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A furious judge has blasted the driver who killed a Kilninver woman after he blamed social workers for failing to attend an appointment with them.
Lord Beckett warned Christopher Taylor that if he missed another meeting he would be remanded in custody.
He was originally charged with causing the ‘catastrophic’ crash at a notorious Argyll accident blackspot by driving dangerously, but was found guilty by a jury of the less serious offence of causing death by careless driving.
The jury heard evidence that Taylor’s car ploughed head-on into Yvonne Shann’s car after he tried to overtake another vehicle.
The 56-year-old grandmother had to be cut free from her Citroen and died just over a week later in hospital.
The tragedy happened on the rural A816 Lochgilphead to Oban road on December 30, 2015. Taylor had his wife and a young child in his Peugeot at the time.
The High Court in Glasgow heard how the crash happened at night on the ‘twisty and windy’ road.
Jurors heard that a driver in front of Taylor ‘knew something was going to happen’ when he went to overtake him. The motorist feared the worst and ‘held his steering wheel a lot tighter’ as Taylor smashed into Mrs Shann’s car.
The court was told the crash happened in a ‘split second’ and that ‘the noise was terrible’.
It was also told that Mrs Shann could have done ‘nothing’ to avoid being hit. The mother-of-three died on January 11, 2016, at the Royal Alexandra Hospital in Paisley.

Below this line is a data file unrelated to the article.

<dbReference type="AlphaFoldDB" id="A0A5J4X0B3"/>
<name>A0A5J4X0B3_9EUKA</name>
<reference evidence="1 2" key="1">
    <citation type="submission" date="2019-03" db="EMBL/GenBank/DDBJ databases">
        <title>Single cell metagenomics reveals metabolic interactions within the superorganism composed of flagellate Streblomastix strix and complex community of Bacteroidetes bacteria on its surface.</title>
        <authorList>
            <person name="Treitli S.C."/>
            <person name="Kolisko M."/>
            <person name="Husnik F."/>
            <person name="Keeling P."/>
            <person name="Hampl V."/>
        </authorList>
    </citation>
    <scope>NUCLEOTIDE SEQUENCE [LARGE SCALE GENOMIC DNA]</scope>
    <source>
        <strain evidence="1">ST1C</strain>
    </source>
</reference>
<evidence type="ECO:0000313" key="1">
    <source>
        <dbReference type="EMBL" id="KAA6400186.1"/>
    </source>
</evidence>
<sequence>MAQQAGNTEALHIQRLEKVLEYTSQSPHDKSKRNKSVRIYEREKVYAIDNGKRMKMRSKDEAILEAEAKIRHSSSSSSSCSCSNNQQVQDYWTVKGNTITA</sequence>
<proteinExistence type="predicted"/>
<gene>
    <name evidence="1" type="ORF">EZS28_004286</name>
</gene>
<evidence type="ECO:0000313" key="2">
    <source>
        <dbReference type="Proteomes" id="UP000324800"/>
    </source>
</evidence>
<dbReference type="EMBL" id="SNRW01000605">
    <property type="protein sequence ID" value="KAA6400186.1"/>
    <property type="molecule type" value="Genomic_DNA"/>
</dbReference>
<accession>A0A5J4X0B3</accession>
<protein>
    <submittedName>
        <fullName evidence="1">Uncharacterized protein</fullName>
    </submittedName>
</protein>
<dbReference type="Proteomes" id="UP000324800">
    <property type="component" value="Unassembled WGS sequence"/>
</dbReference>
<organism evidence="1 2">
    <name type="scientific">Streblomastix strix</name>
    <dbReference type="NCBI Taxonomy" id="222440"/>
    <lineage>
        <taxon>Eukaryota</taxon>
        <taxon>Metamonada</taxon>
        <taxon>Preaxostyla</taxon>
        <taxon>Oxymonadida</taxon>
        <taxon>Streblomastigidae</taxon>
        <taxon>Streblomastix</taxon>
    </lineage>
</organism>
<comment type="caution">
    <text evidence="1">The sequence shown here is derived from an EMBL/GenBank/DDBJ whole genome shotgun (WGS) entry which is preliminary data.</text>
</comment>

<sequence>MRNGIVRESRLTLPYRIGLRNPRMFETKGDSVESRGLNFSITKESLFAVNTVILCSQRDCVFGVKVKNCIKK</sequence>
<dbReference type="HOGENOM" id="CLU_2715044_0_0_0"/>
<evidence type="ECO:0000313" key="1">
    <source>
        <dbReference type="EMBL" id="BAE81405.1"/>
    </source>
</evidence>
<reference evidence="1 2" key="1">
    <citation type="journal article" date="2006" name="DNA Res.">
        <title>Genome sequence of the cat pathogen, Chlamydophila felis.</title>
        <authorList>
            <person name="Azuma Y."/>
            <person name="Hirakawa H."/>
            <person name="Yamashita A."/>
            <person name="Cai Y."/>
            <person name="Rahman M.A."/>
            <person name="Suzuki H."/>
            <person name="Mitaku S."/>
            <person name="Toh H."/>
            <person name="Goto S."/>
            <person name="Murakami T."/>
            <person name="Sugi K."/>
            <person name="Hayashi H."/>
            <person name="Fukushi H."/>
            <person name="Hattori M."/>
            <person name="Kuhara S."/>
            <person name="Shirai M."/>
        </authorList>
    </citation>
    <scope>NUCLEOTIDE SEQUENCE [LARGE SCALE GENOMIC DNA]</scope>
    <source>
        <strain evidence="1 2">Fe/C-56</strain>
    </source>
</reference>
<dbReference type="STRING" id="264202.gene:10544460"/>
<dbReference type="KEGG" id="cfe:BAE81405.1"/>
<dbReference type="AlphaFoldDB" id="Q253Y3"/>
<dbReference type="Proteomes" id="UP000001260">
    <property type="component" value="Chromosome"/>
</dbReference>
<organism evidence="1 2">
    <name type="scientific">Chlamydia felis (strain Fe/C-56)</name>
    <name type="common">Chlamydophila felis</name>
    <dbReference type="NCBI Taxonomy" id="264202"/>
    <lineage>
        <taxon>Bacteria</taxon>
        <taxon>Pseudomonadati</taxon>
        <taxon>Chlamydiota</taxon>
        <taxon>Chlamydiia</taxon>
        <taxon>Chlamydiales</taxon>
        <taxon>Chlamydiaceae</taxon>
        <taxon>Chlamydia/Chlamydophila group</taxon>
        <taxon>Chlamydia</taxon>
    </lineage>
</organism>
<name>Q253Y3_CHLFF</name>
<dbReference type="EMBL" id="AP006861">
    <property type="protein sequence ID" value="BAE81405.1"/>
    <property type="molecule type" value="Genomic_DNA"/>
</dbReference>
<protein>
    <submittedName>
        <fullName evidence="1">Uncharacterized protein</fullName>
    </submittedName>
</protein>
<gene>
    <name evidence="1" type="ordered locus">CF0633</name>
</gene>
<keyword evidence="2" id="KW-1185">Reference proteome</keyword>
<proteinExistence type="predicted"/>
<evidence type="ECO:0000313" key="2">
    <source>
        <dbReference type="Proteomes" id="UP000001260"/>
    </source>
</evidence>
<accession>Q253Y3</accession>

Taylor – who lived in Ardrishaig at the time – accepted being responsible for the accident.
Dale Hughes, defending, claimed Taylor had not received mail about his appointment because he had been fitting flooring at his partner’s home. He returned to his home in Rothesay five days later to find two letters from his social worker, one offering him a meeting and the second saying he had missed the appointment.
Mr Hughes told the High Court in Livingston: ‘He phoned his agents in some panic and they advised him to phone the social work office. The social worker said (a new meeting) wouldn’t be possible due to her working elsewhere and having holidays, even though there was two weeks left.’
Lord Beckett interrupted him to tell Taylor: ‘I don’t think you can blame social work for this. They offered an appointment and you failed to keep it.
‘It reflects some credit on you that took immediate steps to try to remedy the situation.’
He went on: ‘The court is left with a situation where there’s no report. The easiest way to get a report would be to remand you in custody. I’m prepared not to do that if concrete arrangements can be made today to meet the social worker.’
Lord Beckett adjourned the case until March 7 at the High Court in Glasgow for a criminal justice social work report and restriction of liberty order assessment previously called for. He said the interim disqualification order would continue until then.
He warned Taylor: ‘Can I make it clear I expect an appointment to be made this morning and it’s a condition of your bail that you attend with the social worker when they tell you to?
‘If anything out of the ordinary happens which gets in the way of that you have to be in touch, preferably with the social worker direct or through your lawyer.
‘You know who the social worker is so make sure you meet with her when you’re supposed to meet with her.
‘If I’m faced with this situation in a month’s time the court has a certain way of getting this report and that is to remand you in custody.’
In her closing speech to the jury, prosecutor Jane Farquharson said what happened had been a ‘catastrophic error’ on Taylor’s part.
She added he had not been a ‘careful and competent’ motorist that night.